How to Avoid Ineffectual Change


Creating and managing change is at the forefront of what it means to be a leader.  Yet we seem to know so little about it in practice.  Here are my favorite three examples of dangerous myths about change that need to be retired immediately.

Myth 1

Change is the only constant; we need to change more – now!  Wrong.  Every organization has a finite change capacity.  Thanks to the false belief in constant and complete transformation, we take on thirty firm-wide change initiatives instead of five.  When you don’t have enough gas in the tank, you start to see burnout lingering throughout the office.  The average change project underperforms or fails completely, and a lot is due to lack of capacity.  The greatest know the truth – less is more:  five initiatives completed effectively trumps twenty with mediocre quality.

The average change project underperforms or fails completely, and a lot is due to lack of capacity.

Myth 2

Employees resist change.  While it is true based on personality that there are a small number of people who always resist change, they are rare.  The real reason we see resistance to change is because:  employees resist change they did not see coming, change they do not understand, change they don’t feel ready to deal with in terms of training and tools, and change they did not have any voice whatsoever in creating.  Give them a head’s up, the right resources, and some voice in the process – it’s shocking how willing they are to get on the bus.

Myth 3

When it is time to kick-off a needed change, you create urgency by using simple logical appeals driven by facts and figures – the “business case.”  Nope.  Logical appeals have never lit a fire under anyone.  The proper way to initiate change in order to create engaged listeners who feel urgency, is by using emotional hooks.  Think about the audio clip, the picture, the fact, the statistic, the story, or the video.  Don’t tell them that customers demand something new based on the data – show them the video of the irate customer!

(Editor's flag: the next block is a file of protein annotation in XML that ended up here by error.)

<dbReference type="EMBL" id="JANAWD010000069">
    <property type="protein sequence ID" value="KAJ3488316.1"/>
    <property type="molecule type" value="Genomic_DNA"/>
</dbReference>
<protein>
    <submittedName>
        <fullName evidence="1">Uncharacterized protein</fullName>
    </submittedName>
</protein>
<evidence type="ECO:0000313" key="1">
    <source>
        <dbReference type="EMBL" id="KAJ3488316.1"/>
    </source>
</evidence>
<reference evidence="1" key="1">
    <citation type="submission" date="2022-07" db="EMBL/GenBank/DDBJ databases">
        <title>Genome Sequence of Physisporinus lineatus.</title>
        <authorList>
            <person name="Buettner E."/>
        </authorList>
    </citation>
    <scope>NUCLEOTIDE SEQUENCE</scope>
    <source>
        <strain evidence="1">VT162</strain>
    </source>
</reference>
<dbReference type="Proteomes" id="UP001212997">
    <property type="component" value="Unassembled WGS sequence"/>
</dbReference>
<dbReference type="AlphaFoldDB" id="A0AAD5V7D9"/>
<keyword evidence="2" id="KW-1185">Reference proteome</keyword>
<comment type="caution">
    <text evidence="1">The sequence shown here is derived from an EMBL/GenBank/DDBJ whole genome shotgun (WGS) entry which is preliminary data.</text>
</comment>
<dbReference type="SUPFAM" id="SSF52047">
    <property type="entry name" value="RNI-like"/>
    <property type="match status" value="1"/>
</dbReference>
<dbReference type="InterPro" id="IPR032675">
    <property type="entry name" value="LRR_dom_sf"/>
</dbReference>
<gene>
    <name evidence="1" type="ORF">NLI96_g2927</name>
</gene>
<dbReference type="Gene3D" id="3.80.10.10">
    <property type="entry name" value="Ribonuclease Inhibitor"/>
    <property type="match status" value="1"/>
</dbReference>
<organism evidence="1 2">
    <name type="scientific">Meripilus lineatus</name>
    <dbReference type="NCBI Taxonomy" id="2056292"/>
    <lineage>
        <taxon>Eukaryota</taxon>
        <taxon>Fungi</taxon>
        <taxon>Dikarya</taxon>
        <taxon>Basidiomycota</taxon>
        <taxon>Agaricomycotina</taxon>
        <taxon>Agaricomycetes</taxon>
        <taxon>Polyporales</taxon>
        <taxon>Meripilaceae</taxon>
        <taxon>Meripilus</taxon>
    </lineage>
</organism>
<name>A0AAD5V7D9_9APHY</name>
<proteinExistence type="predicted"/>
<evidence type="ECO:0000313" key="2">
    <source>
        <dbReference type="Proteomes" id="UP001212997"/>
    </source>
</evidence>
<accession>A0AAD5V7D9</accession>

The goal is to keep the troops engaged, wave after wave of change,

It’s true that change is a constant, but hopefully how we approach that reality isn’t.  The goal is to keep the troops engaged, wave after wave of change, and to have a high rate of success.  To do this, start thinking seriously about change capacity, how you involve employees in the change process, and how you can use simple emotions to make the point and get their attention.  Now you’re talking about change that will stick.

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Image credit: lawren / 123RF Stock Photo

Dr. Dewett is an author, professional speaker, recovering management professor, and Harley Davidson nut. His job is to build better leaders and teams. He is the author of The Little Black Book of Leadership. His unique brand of energetic leadership knowledge has resulted in quotes in the New York Times, BusinessWeek, Forbes, CNN, Investors Business Daily, USA Today, and hundreds of other outlets. After beginning his career with Andersen Consulting and Ernst & Young, he has since spoken to and advised thousands of professionals around the world. Get to know Todd by visiting his home online at, his popular courses at, and his TEDx talk on YouTube.

  • Miguel

    Myth 3 reminds me that change management is a sales job. People buy (or buy in) with their emotions. They also need the “what’s in it for me” factor. If you can’t think of a real benefit to the employee, then maybe that’s a clue you should rethink about the change.

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  • Renee G

    I love myth 2 – so true!

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